Read Revelation 3:15-16. Why does Jesus give the Laodicean church such a strong rebuke?
What does it mean to be lukewarm? What other words might Jesus have used in place of “lukewarm”?
Commenting on Revelation 3:15-16, Ellen G. White states: “The message to the Laodicean church applies most decidedly to those whose religious experience is insipid, who do not bear decided witness in favor of the truth.”- The SDA Bible Commentary, vol. 7, p. 962. This is a fascinating statement. An insipid religious experience is one that is lifeless. It has the outer husk of Christianity but lacks the substance. It has the external form but lacks the living power. The Laodiceans are not heretics or fiery fanatics; they are, simply, spiritually indifferent. The Laodiceans appear to be good moral people. They have what Paul calls, “a form of godliness but denying its power” (2 Tim. 3:5, NKJV). Jesus speaks of religious people in His day who “draw near to [Him] with their mouth and honor [Him] with their lips, but their heart is far from [Him]” (Matt. 15:8, NKJV).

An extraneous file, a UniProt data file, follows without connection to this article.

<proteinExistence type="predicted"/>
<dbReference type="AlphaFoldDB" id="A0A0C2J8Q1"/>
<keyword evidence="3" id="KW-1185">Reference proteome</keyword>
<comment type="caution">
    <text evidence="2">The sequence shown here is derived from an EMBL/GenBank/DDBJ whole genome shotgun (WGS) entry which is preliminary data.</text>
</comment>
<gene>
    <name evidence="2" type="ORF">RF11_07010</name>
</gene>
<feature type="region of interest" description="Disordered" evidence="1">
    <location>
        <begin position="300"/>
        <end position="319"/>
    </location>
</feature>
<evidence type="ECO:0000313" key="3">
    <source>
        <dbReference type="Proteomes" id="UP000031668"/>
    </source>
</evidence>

Our Lord loves His people too much to let them go easily to perdition. He will do whatever it takes to rekindle a spiritual flame in their hearts. His strong rebuke is because of a stronger love. His chastisement is only because of His longing to heal us. The prophet Hosea echoes this sentiment with this call to repentance: “Come, and let us return to the LORD; for He has torn, but He will heal us; He has stricken, but He will bind us up” (Hos. 6:1, NKJV).
Has God ever used painful, even embarrassing, experiences to humble you and draw you closer to Him? What did you learn from these experiences that, ideally, ensures you won’t have to go through them again?